At a Friday seminar, Kris Abel, CTV’s resident tech expert, looked at some of the electronic-reading platforms currently on the market and forthcoming. He pointed to:
- Manybooks.net, which offers e-books in almost any format for greater consumer ease; most formats are variations of XML or PDF, with the latter the most common so far.
- Mobipocket.com, an online store that offers free software to allow readers to transfer e-book text to their computers, cellphones, Palm, and Blackberry devices.
- The Iliad, which uses “electronic ink” technology to mimic the texture and feel of paper. However, the electronic ink technology means a high price (about $700) and makes the device unsuitable for other uses like watching movies.
- Amazon.com’s rumoured “Amazonkindle” reader, which was to have wireless capablility; Abel speculated that its release was delayed or scuttled by Apple’s announcement of the iPhone.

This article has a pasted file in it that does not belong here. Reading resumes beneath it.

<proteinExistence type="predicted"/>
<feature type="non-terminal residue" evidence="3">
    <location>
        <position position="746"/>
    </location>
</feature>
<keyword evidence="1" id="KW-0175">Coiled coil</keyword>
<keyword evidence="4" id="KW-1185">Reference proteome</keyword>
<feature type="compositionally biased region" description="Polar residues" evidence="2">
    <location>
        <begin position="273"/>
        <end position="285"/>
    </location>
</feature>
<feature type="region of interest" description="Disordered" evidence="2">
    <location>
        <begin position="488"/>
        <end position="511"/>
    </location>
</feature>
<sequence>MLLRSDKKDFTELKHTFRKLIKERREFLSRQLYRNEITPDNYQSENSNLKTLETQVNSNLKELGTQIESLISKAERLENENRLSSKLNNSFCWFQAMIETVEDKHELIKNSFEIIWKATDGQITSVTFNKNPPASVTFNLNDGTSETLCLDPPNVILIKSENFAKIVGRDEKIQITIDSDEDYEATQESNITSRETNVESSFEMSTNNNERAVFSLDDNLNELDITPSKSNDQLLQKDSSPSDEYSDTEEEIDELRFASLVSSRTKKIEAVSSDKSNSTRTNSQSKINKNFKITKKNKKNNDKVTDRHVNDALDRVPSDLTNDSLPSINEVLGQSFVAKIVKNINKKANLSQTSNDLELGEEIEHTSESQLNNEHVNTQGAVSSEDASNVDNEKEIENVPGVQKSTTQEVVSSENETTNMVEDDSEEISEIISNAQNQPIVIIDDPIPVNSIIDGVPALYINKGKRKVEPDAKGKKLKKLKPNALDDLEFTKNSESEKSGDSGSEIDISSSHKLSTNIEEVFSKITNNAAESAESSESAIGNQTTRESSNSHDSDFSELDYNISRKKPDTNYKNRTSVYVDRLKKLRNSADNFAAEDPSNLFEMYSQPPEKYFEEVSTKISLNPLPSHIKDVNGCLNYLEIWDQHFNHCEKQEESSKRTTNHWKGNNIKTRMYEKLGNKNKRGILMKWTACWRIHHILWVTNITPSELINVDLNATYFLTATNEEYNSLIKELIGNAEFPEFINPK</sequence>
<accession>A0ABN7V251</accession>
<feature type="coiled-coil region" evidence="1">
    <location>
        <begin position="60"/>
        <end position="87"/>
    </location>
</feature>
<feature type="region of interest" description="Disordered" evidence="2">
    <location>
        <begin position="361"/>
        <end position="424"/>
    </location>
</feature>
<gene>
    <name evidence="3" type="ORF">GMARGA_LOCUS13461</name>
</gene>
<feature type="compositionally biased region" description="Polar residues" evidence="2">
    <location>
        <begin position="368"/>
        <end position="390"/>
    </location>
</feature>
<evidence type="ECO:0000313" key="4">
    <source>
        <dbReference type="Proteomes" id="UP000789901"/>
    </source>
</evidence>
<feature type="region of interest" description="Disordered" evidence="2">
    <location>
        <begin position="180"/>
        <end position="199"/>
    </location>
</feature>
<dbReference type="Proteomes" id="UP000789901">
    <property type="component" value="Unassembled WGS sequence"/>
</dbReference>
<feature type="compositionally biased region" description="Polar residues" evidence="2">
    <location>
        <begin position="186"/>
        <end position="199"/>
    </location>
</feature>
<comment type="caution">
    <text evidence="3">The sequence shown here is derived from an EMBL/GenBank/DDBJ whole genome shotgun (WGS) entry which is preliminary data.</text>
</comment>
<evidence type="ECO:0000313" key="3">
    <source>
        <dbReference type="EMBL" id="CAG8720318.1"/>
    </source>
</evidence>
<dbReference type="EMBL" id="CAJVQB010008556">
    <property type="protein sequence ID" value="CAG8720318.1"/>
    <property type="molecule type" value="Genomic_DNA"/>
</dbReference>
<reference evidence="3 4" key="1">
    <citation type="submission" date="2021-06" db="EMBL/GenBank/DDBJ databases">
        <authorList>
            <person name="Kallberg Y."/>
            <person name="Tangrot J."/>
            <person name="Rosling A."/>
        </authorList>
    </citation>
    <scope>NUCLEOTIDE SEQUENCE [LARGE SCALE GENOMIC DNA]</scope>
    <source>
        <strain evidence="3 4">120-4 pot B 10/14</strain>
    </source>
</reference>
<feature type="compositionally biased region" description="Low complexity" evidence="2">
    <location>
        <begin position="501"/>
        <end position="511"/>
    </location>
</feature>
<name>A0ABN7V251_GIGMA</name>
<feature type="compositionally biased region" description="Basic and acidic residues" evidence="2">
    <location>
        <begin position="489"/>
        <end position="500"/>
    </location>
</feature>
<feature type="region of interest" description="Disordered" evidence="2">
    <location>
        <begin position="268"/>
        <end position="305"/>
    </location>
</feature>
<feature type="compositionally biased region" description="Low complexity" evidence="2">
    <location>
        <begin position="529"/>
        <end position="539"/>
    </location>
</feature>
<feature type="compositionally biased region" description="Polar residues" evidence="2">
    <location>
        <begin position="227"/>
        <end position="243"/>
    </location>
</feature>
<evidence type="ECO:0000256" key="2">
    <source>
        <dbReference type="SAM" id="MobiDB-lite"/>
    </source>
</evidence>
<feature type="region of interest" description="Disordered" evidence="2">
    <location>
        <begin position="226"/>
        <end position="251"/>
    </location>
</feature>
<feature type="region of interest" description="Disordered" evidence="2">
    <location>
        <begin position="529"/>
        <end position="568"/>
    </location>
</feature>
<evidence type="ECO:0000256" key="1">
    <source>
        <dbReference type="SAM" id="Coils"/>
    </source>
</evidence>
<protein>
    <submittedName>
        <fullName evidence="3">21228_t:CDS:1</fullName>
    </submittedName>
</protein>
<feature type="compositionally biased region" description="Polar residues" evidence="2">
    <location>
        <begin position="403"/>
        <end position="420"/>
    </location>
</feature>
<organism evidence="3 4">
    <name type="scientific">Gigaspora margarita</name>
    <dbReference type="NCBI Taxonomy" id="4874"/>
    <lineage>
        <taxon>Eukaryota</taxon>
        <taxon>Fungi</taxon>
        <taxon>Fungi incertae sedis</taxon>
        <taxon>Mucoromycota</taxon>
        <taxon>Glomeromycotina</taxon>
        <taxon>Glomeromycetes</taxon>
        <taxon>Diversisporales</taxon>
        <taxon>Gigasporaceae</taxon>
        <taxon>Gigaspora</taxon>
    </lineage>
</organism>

- The iPhone itself doesn’t have e-book capabilities yet, but Abel said that’s a likely development and labelled it as “the device to watch,” with a “deliciously high-resolution screen” and touch screens instead of a keyboard. The phone comes with four or eight gigabytes of memory.
- At the moment, the Sony Reader, sold for about $350, is a leader among the gadgets. Although it is not available in Canada yet, it is being sold at stores such as Borders in the U.S. as well as in Sony stores. It has a six-inch screen and supports Sony files but can also read PDF files.